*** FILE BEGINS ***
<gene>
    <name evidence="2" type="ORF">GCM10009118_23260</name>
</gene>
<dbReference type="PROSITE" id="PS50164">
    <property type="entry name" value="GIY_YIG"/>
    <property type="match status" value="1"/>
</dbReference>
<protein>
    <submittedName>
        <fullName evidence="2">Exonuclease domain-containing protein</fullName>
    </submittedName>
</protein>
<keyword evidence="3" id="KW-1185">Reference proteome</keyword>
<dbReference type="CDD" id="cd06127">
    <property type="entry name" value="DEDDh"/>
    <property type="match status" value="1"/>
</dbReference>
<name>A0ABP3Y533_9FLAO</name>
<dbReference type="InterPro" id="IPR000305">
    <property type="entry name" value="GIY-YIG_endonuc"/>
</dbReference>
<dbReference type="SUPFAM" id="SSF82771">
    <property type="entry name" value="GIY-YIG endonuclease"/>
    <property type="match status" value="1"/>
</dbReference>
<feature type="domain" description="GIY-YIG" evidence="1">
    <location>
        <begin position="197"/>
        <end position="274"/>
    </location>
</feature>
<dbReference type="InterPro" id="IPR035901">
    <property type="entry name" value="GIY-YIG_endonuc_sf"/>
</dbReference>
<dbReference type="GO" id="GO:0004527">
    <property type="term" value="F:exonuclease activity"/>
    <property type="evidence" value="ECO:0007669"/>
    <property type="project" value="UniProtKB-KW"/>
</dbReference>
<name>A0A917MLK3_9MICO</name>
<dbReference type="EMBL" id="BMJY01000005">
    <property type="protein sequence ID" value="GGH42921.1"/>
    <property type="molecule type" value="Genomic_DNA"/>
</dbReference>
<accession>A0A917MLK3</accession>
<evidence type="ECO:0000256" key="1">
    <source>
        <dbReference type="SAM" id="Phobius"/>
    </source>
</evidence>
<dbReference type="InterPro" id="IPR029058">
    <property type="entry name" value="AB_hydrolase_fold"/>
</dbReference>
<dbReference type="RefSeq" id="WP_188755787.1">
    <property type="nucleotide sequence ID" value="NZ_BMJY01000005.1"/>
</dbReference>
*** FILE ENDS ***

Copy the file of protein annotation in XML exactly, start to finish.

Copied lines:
<gene>
    <name evidence="2" type="ORF">GCM10009118_23260</name>
</gene>
<dbReference type="PROSITE" id="PS50164">
    <property type="entry name" value="GIY_YIG"/>
    <property type="match status" value="1"/>
</dbReference>
<protein>
    <submittedName>
        <fullName evidence="2">Exonuclease domain-containing protein</fullName>
    </submittedName>
</protein>
<keyword evidence="3" id="KW-1185">Reference proteome</keyword>
<dbReference type="CDD" id="cd06127">
    <property type="entry name" value="DEDDh"/>
    <property type="match status" value="1"/>
</dbReference>
<name>A0ABP3Y533_9FLAO</name>
<dbReference type="InterPro" id="IPR000305">
    <property type="entry name" value="GIY-YIG_endonuc"/>
</dbReference>
<dbReference type="SUPFAM" id="SSF82771">
    <property type="entry name" value="GIY-YIG endonuclease"/>
    <property type="match status" value="1"/>
</dbReference>
<feature type="domain" description="GIY-YIG" evidence="1">
    <location>
        <begin position="197"/>
        <end position="274"/>
    </location>
</feature>
<dbReference type="InterPro" id="IPR035901">
    <property type="entry name" value="GIY-YIG_endonuc_sf"/>
</dbReference>
<dbReference type="GO" id="GO:0004527">
    <property type="term" value="F:exonuclease activity"/>
    <property type="evidence" value="ECO:0007669"/>
    <property type="project" value="UniProtKB-KW"/>
</dbReference>
<name>A0A917MLK3_9MICO</name>
<dbReference type="EMBL" id="BMJY01000005">
    <property type="protein sequence ID" value="GGH42921.1"/>
    <property type="molecule type" value="Genomic_DNA"/>
</dbReference>
<accession>A0A917MLK3</accession>
<evidence type="ECO:0000256" key="1">
    <source>
        <dbReference type="SAM" id="Phobius"/>
    </source>
</evidence>
<dbReference type="InterPro" id="IPR029058">
    <property type="entry name" value="AB_hydrolase_fold"/>
</dbReference>
<dbReference type="RefSeq" id="WP_188755787.1">
    <property type="nucleotide sequence ID" value="NZ_BMJY01000005.1"/>
</dbReference>